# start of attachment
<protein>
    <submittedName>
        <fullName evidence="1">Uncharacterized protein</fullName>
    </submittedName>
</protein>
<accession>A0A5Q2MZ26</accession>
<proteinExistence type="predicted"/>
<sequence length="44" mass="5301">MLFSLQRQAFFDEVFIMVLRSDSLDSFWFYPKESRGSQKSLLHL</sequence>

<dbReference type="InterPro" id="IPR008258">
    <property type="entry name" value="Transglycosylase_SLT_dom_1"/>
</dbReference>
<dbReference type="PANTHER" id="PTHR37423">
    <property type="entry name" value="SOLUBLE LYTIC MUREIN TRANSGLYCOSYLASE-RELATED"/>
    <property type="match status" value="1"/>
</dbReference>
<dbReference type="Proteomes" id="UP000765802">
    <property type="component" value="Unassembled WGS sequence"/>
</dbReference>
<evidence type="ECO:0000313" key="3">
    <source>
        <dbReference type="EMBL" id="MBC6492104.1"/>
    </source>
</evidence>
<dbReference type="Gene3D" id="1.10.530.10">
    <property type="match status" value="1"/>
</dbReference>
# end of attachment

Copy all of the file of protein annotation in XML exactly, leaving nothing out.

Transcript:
<protein>
    <submittedName>
        <fullName evidence="1">Uncharacterized protein</fullName>
    </submittedName>
</protein>
<accession>A0A5Q2MZ26</accession>
<proteinExistence type="predicted"/>
<sequence length="44" mass="5301">MLFSLQRQAFFDEVFIMVLRSDSLDSFWFYPKESRGSQKSLLHL</sequence>

<dbReference type="InterPro" id="IPR008258">
    <property type="entry name" value="Transglycosylase_SLT_dom_1"/>
</dbReference>
<dbReference type="PANTHER" id="PTHR37423">
    <property type="entry name" value="SOLUBLE LYTIC MUREIN TRANSGLYCOSYLASE-RELATED"/>
    <property type="match status" value="1"/>
</dbReference>
<dbReference type="Proteomes" id="UP000765802">
    <property type="component" value="Unassembled WGS sequence"/>
</dbReference>
<evidence type="ECO:0000313" key="3">
    <source>
        <dbReference type="EMBL" id="MBC6492104.1"/>
    </source>
</evidence>
<dbReference type="Gene3D" id="1.10.530.10">
    <property type="match status" value="1"/>
</dbReference>